Reviewed by G. Williamson
Review Date Platform Genre Rating Production
2013-02-03 Wii U Survival/Horror M (Mature) Ubisoft

Reading The Zombie Survival Guide can prepare you for the zombie apocalypse. In theory, of course, because when you find yourself in it, it's a whole different story.

Our story of survival takes place in London, during the aftermath of a zombie apocalypse. The Black Prophecy was foretold 400 years ago by astronomer John Dee. Now in 2012, the dead are walking, making the prophecy a reality. A secret society entitled the Ravens of Dee still resists and the surviving members attempt to find a cure.

The infected are everywhere and hunger for flesh. But zombies are so overused these days that you may wonder what makes this game so different than anything else and why would it be worth playing.

ZombiU takes the words "survival horror" literally, as you won't be bravely facing hordes of incoming zombies with an arsenal of weapons. Instead, you sneak, run, attempt to fight for your life using England's most enduring cricket bat, and will most certainly end up dead in a corner. Yes, because it will happen and the game isn't forgiving. These zombies may be dead but they're not falling apart just yet: they climb ladders, break down doors, run and chase you into dead ends, try to bite your face off, and kill you. And sometimes, the entire process can take less than 3 minutes.

When you die, your character is gone. No checkpoint to restart from, you lose everything you have collected. But you get another chance to play in the shoes of another survivor, and must start again collecting useful items. Your previously killed character returns as a zombie, carrying your backpack that you had worked so hard to fill with useful stuff. And if you find him or her, be sure that the rest of the pack that killed you is nearby.

ZombiU isn't something you play rushing around. You careful examine every room you walk into. You stop, look and listen to see where noise and movement can be coming from in the darkness. To help you in the exploration process, the GamePad becomes a useful tool.

You can use the touch screen to manage your inventory and check a mini-map of the current area with your location and nearby items. The touchscreen can also be used in certain interactive situations, such as hacking combination locks or barricading doors. You can tilt and turn the GamePad to look around you and scan the area via night vision to find items. While using the GamePad's in-game functions, the perspective on the TV screen changes as well, placing you in a static third-person view which makes you somewhat vulnerable since you can't see all around you anymore. In these situations, you must keep an eye on the GamePad and another on the TV since the game doesn't pause while you fiddle with your backpack or look inside a cabinet, and you never know when or from where something will come at you.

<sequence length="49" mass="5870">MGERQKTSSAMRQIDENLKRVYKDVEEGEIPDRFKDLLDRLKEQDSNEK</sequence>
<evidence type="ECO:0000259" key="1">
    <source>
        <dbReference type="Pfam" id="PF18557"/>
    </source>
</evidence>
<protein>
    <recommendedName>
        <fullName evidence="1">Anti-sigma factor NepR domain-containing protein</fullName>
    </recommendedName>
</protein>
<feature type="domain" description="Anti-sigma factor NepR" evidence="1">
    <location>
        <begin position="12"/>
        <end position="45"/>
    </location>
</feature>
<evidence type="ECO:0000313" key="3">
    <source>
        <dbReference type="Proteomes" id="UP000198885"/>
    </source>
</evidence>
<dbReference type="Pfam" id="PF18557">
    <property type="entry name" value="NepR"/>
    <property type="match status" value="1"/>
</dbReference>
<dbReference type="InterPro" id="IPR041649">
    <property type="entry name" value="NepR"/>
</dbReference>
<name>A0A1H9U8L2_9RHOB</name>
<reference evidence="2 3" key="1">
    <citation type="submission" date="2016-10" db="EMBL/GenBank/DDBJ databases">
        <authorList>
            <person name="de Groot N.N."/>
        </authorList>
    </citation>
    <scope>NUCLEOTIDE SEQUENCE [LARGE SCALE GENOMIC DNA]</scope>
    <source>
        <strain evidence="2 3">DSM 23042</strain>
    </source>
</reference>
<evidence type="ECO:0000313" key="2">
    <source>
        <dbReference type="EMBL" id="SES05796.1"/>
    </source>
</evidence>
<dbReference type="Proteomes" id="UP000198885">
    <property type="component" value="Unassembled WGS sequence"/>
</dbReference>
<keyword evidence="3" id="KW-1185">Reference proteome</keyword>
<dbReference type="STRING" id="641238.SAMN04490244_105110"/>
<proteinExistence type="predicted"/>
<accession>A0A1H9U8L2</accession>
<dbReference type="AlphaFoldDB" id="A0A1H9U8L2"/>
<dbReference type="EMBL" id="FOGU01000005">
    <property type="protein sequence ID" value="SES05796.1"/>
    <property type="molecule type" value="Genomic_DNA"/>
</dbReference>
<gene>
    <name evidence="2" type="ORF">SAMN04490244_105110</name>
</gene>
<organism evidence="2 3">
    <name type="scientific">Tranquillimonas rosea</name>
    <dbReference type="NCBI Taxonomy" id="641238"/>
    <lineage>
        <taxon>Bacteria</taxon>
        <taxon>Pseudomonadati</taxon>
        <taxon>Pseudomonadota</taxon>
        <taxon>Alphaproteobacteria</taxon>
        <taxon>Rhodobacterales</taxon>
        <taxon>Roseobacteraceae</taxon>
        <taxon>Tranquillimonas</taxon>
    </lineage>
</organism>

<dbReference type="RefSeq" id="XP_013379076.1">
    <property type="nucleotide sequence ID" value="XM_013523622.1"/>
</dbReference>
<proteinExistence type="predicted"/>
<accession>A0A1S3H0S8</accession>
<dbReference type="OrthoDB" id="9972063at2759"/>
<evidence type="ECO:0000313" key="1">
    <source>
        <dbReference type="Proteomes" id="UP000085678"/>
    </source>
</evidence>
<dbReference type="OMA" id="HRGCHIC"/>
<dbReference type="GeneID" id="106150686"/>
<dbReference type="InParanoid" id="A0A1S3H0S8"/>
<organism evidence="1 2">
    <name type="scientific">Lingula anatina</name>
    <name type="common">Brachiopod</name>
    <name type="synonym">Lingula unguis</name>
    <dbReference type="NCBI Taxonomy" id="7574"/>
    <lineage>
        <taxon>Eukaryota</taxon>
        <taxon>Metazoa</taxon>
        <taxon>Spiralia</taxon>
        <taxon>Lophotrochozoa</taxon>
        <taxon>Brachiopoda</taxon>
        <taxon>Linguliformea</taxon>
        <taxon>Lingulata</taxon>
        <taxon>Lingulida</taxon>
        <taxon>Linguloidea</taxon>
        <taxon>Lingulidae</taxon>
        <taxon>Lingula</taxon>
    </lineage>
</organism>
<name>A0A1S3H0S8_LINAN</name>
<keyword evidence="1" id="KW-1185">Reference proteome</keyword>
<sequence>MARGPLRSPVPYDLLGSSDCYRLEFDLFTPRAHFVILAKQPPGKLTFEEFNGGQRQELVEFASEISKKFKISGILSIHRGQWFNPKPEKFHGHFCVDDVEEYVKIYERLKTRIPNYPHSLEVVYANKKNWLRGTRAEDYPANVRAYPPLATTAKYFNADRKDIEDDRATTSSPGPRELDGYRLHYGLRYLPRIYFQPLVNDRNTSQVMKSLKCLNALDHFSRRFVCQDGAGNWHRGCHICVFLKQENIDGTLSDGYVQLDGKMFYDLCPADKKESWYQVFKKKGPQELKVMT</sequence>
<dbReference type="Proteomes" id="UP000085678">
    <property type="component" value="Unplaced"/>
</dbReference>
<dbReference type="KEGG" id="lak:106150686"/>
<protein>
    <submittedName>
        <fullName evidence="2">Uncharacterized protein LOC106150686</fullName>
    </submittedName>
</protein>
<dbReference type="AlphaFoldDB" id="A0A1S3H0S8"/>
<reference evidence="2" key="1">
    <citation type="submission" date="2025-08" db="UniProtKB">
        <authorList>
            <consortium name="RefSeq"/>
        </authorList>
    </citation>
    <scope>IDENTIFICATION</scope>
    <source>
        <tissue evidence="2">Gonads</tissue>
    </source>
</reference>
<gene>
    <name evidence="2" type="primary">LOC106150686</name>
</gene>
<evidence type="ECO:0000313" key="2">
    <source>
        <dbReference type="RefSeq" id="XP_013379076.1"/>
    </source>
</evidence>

The game constantly makes you uneasy, carefully making your way through different areas without being noticed. Once you are spotted though, the panic is evident. Your heart races as you try to escape the zombies, and it doesn't matter if it's just one. Even "just one" can make the bravest of players jump in their seat, as they realize that fighting back with no weapon or the ever-faithful cricket bat isn't very efficient. Blows to the head are the only way to kill these things, and it takes a handful of good swings to get them down. At times, you may even notice a piece of their head missing, but they still keep lunging at you and you keep on swinging and shoving. And then you're on the ground ,and your brain and other body parts are now a zombie snack.

The combat mechanics are clumsy, at best, so don't expect anything of first-person shooter fluidity here. You attack with the right trigger, which is also used to push zombies back. To actually do damage, you must press the left trigger first to prepare the weapon (raising the cricket bat or aiming a gun) and then swing. And yes, you can certainly push/shove with a gun, which seems pretty weird.

You can't tell how many hits will take down a zombie, since it varies. It's completely random and it makes it impossible to predict how long it will take you to kill just one. Many times you're busy with just one and think you're relatively safe, and then a bunch of them appears. Never assume anything, and don't underestimate these zombies.

ZombiU uses some Miiverse functions. Your zombified former character can eventually roam into a friend's game, where it can be killed and looted. Likewise, your friends's newly-dead characters may also find their way into your game. You can also leave hidden messages to other players warning them of dangers ahead (much like in Dark Souls). You are limited to using symbols, though, as a preventive measure for offensive messages. You can mark the messages as trustworthy or not.

A multiplayer mode lets two players have some fun as one controls the zombies using the GamePad and the other attempts to kill them them using the Wii-mote and Nunchuck as if in your usual FPS.

The best thing about ZombiU is the feel of the entire game. There is a constant sense of danger and despair as you play, and the panic is contagious as you hear your character's breathing grow heavier and heavier, soon turning into sharp little yelps, and resulting into full-blown screaming. The reaction of an everyday person placed face-to-face with the zombie apocalypse definitely does a lot for the game's overall atmosphere.

Overall, ZombiU isn't perfect and it's certainly unforgiving, but it's definitely exciting, challenging and different.